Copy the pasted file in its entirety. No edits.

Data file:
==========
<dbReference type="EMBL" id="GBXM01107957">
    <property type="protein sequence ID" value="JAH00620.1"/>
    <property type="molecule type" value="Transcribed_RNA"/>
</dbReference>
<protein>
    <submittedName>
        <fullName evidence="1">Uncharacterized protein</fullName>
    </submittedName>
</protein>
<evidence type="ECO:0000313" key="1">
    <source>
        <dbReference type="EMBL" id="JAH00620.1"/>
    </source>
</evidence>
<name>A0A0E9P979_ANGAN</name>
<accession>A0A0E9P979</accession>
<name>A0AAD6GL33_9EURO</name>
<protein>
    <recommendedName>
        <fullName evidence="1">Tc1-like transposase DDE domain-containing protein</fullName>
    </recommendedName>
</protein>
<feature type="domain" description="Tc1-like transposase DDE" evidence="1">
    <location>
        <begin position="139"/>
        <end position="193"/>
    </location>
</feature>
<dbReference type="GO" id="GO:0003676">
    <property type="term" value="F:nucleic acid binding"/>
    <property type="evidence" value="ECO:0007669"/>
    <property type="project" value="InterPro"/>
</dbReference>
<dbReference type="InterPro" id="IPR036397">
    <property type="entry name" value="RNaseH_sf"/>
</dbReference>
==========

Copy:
<dbReference type="EMBL" id="GBXM01107957">
    <property type="protein sequence ID" value="JAH00620.1"/>
    <property type="molecule type" value="Transcribed_RNA"/>
</dbReference>
<protein>
    <submittedName>
        <fullName evidence="1">Uncharacterized protein</fullName>
    </submittedName>
</protein>
<evidence type="ECO:0000313" key="1">
    <source>
        <dbReference type="EMBL" id="JAH00620.1"/>
    </source>
</evidence>
<name>A0A0E9P979_ANGAN</name>
<accession>A0A0E9P979</accession>
<name>A0AAD6GL33_9EURO</name>
<protein>
    <recommendedName>
        <fullName evidence="1">Tc1-like transposase DDE domain-containing protein</fullName>
    </recommendedName>
</protein>
<feature type="domain" description="Tc1-like transposase DDE" evidence="1">
    <location>
        <begin position="139"/>
        <end position="193"/>
    </location>
</feature>
<dbReference type="GO" id="GO:0003676">
    <property type="term" value="F:nucleic acid binding"/>
    <property type="evidence" value="ECO:0007669"/>
    <property type="project" value="InterPro"/>
</dbReference>
<dbReference type="InterPro" id="IPR036397">
    <property type="entry name" value="RNaseH_sf"/>
</dbReference>